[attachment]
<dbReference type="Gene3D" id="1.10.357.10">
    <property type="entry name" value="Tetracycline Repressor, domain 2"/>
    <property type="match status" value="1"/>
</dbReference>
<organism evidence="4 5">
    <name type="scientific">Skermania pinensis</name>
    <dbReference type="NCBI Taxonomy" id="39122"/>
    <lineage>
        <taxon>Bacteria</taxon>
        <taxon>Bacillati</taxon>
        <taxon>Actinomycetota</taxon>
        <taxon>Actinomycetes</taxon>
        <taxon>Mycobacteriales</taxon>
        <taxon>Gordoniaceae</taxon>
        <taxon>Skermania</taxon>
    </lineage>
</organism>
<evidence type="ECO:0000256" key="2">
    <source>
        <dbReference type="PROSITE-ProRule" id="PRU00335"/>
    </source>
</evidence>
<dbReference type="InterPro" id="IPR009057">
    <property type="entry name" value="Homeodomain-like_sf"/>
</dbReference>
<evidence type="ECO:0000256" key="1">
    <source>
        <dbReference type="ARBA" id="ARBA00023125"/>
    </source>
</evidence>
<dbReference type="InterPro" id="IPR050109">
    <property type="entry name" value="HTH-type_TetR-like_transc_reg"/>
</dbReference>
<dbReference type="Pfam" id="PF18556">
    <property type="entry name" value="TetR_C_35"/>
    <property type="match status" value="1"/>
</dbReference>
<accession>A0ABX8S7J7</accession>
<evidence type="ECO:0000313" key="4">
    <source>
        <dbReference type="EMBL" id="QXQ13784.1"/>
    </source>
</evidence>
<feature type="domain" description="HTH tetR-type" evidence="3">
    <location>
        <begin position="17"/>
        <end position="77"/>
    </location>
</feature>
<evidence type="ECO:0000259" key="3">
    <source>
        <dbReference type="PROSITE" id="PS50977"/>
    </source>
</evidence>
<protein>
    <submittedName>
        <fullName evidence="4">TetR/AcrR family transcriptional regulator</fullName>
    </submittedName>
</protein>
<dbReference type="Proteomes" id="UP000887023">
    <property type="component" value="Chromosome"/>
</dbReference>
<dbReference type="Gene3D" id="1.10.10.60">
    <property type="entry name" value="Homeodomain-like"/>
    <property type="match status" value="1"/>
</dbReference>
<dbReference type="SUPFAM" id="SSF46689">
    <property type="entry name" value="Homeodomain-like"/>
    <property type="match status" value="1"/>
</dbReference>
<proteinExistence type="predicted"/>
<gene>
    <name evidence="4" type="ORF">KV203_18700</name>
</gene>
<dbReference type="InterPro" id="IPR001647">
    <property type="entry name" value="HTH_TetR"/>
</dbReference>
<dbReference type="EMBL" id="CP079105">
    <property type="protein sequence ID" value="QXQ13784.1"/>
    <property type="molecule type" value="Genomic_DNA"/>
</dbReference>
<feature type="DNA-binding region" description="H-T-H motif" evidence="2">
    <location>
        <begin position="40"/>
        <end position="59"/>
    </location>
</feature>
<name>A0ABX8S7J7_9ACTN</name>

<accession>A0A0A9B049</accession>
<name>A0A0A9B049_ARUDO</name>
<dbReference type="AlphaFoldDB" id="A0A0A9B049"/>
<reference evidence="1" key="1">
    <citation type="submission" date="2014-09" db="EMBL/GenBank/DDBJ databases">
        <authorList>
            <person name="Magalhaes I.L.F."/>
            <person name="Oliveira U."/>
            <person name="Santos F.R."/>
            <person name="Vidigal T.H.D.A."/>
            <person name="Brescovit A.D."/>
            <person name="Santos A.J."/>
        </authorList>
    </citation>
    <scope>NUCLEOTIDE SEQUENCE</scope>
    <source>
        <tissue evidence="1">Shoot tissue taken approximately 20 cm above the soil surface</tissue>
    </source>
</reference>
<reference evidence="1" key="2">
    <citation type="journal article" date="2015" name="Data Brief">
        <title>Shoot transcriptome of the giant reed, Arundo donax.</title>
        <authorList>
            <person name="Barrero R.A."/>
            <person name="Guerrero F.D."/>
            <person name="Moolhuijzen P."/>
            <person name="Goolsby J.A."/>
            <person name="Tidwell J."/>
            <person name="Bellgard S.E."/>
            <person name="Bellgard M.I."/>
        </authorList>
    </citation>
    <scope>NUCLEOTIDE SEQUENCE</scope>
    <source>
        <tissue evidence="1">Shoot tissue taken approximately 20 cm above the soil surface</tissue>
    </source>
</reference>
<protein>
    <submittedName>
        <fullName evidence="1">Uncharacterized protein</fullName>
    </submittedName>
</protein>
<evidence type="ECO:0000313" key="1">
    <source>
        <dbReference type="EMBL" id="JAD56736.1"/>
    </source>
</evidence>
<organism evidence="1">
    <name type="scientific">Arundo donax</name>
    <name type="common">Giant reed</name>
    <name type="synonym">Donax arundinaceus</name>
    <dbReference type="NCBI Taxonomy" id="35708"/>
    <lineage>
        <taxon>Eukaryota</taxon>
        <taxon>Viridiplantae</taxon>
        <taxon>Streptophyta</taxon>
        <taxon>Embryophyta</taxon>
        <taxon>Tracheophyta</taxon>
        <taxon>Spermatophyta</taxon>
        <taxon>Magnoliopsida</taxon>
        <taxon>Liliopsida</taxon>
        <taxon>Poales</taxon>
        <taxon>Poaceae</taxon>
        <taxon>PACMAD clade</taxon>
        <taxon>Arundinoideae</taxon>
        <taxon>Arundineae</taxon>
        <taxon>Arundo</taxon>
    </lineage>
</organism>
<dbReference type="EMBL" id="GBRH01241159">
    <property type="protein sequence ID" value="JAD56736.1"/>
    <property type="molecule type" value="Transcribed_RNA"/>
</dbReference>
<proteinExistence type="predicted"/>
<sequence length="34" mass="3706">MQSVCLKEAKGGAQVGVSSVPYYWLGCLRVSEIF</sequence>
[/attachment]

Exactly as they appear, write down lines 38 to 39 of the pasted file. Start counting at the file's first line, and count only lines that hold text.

<accession>A0ABX8S7J7</accession>
<evidence type="ECO:0000313" key="4">